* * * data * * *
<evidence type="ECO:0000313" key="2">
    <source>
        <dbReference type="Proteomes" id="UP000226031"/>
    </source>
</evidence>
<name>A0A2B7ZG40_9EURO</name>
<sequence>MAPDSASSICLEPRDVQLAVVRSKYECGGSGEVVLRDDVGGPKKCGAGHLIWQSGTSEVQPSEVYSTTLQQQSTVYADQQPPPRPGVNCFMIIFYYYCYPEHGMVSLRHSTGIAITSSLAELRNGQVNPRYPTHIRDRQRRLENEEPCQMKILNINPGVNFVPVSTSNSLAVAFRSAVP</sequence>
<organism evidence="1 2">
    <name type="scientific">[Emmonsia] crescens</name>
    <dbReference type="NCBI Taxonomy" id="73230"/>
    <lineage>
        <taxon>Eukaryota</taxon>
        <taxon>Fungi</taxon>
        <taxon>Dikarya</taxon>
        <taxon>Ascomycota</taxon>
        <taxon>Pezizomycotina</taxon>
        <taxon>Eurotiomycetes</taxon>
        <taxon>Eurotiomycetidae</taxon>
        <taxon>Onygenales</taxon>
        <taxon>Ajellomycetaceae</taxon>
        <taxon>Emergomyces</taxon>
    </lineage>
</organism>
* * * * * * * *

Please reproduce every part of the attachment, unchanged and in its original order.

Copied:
<evidence type="ECO:0000313" key="2">
    <source>
        <dbReference type="Proteomes" id="UP000226031"/>
    </source>
</evidence>
<name>A0A2B7ZG40_9EURO</name>
<sequence>MAPDSASSICLEPRDVQLAVVRSKYECGGSGEVVLRDDVGGPKKCGAGHLIWQSGTSEVQPSEVYSTTLQQQSTVYADQQPPPRPGVNCFMIIFYYYCYPEHGMVSLRHSTGIAITSSLAELRNGQVNPRYPTHIRDRQRRLENEEPCQMKILNINPGVNFVPVSTSNSLAVAFRSAVP</sequence>
<organism evidence="1 2">
    <name type="scientific">[Emmonsia] crescens</name>
    <dbReference type="NCBI Taxonomy" id="73230"/>
    <lineage>
        <taxon>Eukaryota</taxon>
        <taxon>Fungi</taxon>
        <taxon>Dikarya</taxon>
        <taxon>Ascomycota</taxon>
        <taxon>Pezizomycotina</taxon>
        <taxon>Eurotiomycetes</taxon>
        <taxon>Eurotiomycetidae</taxon>
        <taxon>Onygenales</taxon>
        <taxon>Ajellomycetaceae</taxon>
        <taxon>Emergomyces</taxon>
    </lineage>
</organism>